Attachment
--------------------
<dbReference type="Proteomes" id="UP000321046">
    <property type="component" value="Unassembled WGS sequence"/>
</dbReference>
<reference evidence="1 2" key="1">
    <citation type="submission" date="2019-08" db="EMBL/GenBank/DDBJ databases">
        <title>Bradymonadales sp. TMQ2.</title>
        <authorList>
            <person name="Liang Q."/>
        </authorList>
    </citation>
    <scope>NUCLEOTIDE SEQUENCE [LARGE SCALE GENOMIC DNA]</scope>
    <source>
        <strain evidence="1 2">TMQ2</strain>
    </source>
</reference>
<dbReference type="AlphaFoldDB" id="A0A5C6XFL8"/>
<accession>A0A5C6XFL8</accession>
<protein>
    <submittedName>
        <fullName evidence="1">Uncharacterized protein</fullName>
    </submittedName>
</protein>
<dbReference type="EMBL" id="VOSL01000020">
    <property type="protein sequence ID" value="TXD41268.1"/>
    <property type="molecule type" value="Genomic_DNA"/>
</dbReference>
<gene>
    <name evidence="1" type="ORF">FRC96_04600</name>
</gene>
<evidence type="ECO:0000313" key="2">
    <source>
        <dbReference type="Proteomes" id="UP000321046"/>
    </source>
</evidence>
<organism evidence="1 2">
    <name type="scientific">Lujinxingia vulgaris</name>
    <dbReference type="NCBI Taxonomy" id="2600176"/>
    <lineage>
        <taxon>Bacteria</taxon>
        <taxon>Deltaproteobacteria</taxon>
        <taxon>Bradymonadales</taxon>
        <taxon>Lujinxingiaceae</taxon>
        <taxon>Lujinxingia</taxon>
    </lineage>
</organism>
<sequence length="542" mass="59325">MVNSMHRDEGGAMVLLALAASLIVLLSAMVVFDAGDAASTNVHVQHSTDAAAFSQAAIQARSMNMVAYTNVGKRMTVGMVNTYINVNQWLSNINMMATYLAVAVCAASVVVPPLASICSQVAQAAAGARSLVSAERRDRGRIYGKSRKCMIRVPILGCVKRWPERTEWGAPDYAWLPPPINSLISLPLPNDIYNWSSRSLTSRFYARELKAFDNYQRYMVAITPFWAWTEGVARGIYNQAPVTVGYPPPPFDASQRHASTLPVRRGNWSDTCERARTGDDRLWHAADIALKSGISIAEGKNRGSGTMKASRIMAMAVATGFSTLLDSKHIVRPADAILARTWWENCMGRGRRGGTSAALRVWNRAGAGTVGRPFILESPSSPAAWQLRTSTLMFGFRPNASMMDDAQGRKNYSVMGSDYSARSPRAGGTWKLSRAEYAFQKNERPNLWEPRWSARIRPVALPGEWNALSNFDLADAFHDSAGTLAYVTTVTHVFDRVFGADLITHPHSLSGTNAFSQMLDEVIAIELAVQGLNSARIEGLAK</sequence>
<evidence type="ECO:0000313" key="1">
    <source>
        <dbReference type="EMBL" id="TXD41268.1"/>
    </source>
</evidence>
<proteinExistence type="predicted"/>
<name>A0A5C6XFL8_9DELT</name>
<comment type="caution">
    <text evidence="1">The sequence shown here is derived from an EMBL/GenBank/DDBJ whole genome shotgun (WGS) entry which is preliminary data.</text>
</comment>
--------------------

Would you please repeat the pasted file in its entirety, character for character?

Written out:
<dbReference type="Proteomes" id="UP000321046">
    <property type="component" value="Unassembled WGS sequence"/>
</dbReference>
<reference evidence="1 2" key="1">
    <citation type="submission" date="2019-08" db="EMBL/GenBank/DDBJ databases">
        <title>Bradymonadales sp. TMQ2.</title>
        <authorList>
            <person name="Liang Q."/>
        </authorList>
    </citation>
    <scope>NUCLEOTIDE SEQUENCE [LARGE SCALE GENOMIC DNA]</scope>
    <source>
        <strain evidence="1 2">TMQ2</strain>
    </source>
</reference>
<dbReference type="AlphaFoldDB" id="A0A5C6XFL8"/>
<accession>A0A5C6XFL8</accession>
<protein>
    <submittedName>
        <fullName evidence="1">Uncharacterized protein</fullName>
    </submittedName>
</protein>
<dbReference type="EMBL" id="VOSL01000020">
    <property type="protein sequence ID" value="TXD41268.1"/>
    <property type="molecule type" value="Genomic_DNA"/>
</dbReference>
<gene>
    <name evidence="1" type="ORF">FRC96_04600</name>
</gene>
<evidence type="ECO:0000313" key="2">
    <source>
        <dbReference type="Proteomes" id="UP000321046"/>
    </source>
</evidence>
<organism evidence="1 2">
    <name type="scientific">Lujinxingia vulgaris</name>
    <dbReference type="NCBI Taxonomy" id="2600176"/>
    <lineage>
        <taxon>Bacteria</taxon>
        <taxon>Deltaproteobacteria</taxon>
        <taxon>Bradymonadales</taxon>
        <taxon>Lujinxingiaceae</taxon>
        <taxon>Lujinxingia</taxon>
    </lineage>
</organism>
<sequence length="542" mass="59325">MVNSMHRDEGGAMVLLALAASLIVLLSAMVVFDAGDAASTNVHVQHSTDAAAFSQAAIQARSMNMVAYTNVGKRMTVGMVNTYINVNQWLSNINMMATYLAVAVCAASVVVPPLASICSQVAQAAAGARSLVSAERRDRGRIYGKSRKCMIRVPILGCVKRWPERTEWGAPDYAWLPPPINSLISLPLPNDIYNWSSRSLTSRFYARELKAFDNYQRYMVAITPFWAWTEGVARGIYNQAPVTVGYPPPPFDASQRHASTLPVRRGNWSDTCERARTGDDRLWHAADIALKSGISIAEGKNRGSGTMKASRIMAMAVATGFSTLLDSKHIVRPADAILARTWWENCMGRGRRGGTSAALRVWNRAGAGTVGRPFILESPSSPAAWQLRTSTLMFGFRPNASMMDDAQGRKNYSVMGSDYSARSPRAGGTWKLSRAEYAFQKNERPNLWEPRWSARIRPVALPGEWNALSNFDLADAFHDSAGTLAYVTTVTHVFDRVFGADLITHPHSLSGTNAFSQMLDEVIAIELAVQGLNSARIEGLAK</sequence>
<evidence type="ECO:0000313" key="1">
    <source>
        <dbReference type="EMBL" id="TXD41268.1"/>
    </source>
</evidence>
<proteinExistence type="predicted"/>
<name>A0A5C6XFL8_9DELT</name>
<comment type="caution">
    <text evidence="1">The sequence shown here is derived from an EMBL/GenBank/DDBJ whole genome shotgun (WGS) entry which is preliminary data.</text>
</comment>